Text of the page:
As part of the economic action plan that was put forth in the 2009 budget, there were a number of specific initiatives the government identified. In the Department of Industry, for example, we had the knowledge infrastructure program. We had the marquee tourism events program.

In the FedNor part, there was the community adjustment program, which was administered in other parts of the country by the regional development agencies. FedDev did southern Ontario.

The funds allocated were specifically allocated for a two-year period of time to deal with the significant economic difficulties of the times. If you look at other areas of our estimates, you'll see under the knowledge and infrastructure program that there has been a significant decrease. That reflects the fact that it was a two-year program.

3:35 p.m.

NDP

Glenn Thibeault Sudbury, ON

I'd like to hear your opinion on how you think the sunsetting of this fund might affect industry in northern Ontario. It has been successful in some instances. Do you have thoughts on that?

3:35 p.m.

Deputy Minister, Department of Industry

Richard Dicerni

Given that those were budgetary initiatives by the Minister of Finance, my thoughts and imagination tend to be constrained.

3:35 p.m.

NDP

Glenn Thibeault Sudbury, ON

Fair enough.

I'm going to jump a little bit now to some things related to consumer affairs. Could you tell us the total operating expenditures for Industry Canada's Office of Consumer Affairs? Does that represent a decrease or an increase in operating expenses for the fiscal year 2011-12?

3:35 p.m.

Deputy Minister, Department of Industry

Richard Dicerni

I will ask my colleague, Michael Jenkin, who is the director general in the Office of Consumer Affairs, to provide some specifics. I would add two things, however, before Michael gives you the numbers.

The Department of Industry provides consumer support partially through Michael's office, but also through a number of other areas, for example, spectrum. When in 2008 we launched the spectrum auction and did a set-aside for new market entrants, the goal there was to assist consumers by broadening the number of new market entrants and assisting these new market entrants to have some spectrum, which has indeed led over the last two or three years—that plus investments by some of the incumbents—to lower prices and more products being available to consumers.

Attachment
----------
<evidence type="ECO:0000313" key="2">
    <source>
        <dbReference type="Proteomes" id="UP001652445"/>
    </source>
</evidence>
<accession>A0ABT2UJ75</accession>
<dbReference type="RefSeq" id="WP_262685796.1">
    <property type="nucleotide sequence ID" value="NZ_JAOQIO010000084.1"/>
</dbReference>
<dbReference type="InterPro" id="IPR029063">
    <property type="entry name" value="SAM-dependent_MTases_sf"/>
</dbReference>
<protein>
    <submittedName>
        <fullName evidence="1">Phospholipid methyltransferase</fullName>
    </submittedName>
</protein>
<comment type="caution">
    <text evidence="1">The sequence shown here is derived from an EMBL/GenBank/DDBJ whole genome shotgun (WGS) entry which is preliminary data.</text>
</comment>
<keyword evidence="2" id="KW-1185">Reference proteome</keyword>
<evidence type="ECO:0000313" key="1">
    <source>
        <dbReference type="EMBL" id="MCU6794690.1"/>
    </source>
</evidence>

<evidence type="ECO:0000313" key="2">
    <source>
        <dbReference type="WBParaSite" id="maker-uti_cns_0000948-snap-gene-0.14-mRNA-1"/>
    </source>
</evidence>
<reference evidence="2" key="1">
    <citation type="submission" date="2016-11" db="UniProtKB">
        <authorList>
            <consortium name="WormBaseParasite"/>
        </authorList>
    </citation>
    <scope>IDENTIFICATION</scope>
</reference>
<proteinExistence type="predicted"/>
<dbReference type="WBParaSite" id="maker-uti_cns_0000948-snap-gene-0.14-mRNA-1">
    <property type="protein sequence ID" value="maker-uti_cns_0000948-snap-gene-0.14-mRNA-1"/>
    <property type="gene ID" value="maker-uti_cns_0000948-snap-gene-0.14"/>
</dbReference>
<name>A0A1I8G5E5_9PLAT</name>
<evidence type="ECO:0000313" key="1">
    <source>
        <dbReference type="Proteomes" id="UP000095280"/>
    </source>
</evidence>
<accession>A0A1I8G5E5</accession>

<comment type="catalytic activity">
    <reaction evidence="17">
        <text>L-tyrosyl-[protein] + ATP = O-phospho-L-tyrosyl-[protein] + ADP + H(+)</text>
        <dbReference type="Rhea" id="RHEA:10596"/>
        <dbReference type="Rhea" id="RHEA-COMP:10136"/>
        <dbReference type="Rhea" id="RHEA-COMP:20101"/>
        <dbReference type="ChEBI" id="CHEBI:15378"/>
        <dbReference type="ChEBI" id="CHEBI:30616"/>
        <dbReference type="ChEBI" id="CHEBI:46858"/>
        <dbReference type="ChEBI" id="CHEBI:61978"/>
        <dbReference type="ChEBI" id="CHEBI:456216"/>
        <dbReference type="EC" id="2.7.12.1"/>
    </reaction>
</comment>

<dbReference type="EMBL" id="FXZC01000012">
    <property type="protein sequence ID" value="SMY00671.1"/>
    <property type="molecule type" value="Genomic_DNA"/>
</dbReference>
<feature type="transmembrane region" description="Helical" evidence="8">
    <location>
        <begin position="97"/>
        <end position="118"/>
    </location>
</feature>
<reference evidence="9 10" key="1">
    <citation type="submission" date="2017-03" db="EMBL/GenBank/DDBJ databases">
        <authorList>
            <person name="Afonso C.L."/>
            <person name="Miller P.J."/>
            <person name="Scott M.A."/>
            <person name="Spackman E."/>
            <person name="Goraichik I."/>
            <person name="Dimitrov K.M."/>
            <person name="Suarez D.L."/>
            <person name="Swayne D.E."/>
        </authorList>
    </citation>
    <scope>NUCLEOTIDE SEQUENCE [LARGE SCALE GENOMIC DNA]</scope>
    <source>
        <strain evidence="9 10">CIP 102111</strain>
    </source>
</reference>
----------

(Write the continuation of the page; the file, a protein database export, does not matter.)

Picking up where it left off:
If I look across the river at the work of the Competition Bureau, which is very aggressive in pursuing false advertising in a number of sectors, that also contributes to helping the consumer. My point is that it's not just Michael.

Having said that, Michael....

3:35 p.m.

Michael Jenkin Director General, Office of Consumer Affairs, Department of Industry

Thank you, Mr. Dicerni.

The amounts outlined in the estimates paper are pretty clear, and they've been very stable over the last few years, and certainly in terms of our planned spending are stable at about $4.6 million a year and about 23 FTEs. That has been pretty consistent. I don't have the early year figures, but going back—I've been in the job for about 10 years—and allowing for inflation and other factors, it's pretty much been a stable resource allocation in terms of people and funding. Ditto with respect to the grants and contributions program that we run, which has been at a stable amount for a number of years now.

3:35 p.m.

NDP

Glenn Thibeault Sudbury, ON

Just specifically to that grants and contributions program that you were talking about, you said it's stable, so it hasn't declined or increased at all over the last, let's say, five years type of thing. Is that correct?

3:35 p.m.

Director General, Office of Consumer Affairs, Department of Industry

Michael Jenkin

That's correct.

3:35 p.m.

NDP

Glenn Thibeault Sudbury, ON

What organizations currently receive funding through this program?